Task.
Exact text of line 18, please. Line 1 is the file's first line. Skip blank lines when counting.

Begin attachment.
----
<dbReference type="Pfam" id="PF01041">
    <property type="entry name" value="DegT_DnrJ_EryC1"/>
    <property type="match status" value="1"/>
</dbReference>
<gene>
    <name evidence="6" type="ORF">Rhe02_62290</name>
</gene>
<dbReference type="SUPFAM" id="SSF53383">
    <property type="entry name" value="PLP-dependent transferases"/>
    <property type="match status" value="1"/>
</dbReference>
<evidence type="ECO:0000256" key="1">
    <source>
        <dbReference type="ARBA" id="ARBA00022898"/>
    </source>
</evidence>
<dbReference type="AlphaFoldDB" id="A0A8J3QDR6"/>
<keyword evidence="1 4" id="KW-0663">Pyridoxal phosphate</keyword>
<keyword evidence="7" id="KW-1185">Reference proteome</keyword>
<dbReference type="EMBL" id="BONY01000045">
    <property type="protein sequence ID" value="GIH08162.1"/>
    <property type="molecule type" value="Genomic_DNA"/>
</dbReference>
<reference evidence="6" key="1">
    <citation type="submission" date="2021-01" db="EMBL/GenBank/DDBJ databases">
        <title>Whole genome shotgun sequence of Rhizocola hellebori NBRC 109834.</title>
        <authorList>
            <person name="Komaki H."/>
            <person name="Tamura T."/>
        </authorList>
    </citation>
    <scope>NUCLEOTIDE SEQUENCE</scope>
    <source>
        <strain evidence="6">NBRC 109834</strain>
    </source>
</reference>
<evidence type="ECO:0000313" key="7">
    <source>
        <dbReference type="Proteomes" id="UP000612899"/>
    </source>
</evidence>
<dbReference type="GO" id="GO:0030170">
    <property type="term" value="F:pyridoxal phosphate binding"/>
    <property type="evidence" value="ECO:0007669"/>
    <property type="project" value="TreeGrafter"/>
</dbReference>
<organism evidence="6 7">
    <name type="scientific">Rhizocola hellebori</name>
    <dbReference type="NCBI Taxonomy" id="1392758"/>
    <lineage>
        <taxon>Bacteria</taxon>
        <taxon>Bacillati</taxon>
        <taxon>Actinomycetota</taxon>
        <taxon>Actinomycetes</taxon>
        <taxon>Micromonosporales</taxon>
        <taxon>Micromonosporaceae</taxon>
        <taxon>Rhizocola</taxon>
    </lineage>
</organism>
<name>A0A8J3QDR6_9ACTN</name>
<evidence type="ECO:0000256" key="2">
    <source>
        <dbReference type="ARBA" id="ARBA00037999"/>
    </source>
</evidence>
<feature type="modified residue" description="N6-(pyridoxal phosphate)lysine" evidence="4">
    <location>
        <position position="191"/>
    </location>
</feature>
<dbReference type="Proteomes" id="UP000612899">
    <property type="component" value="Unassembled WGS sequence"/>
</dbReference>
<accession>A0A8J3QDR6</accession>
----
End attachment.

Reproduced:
<keyword evidence="1 4" id="KW-0663">Pyridoxal phosphate</keyword>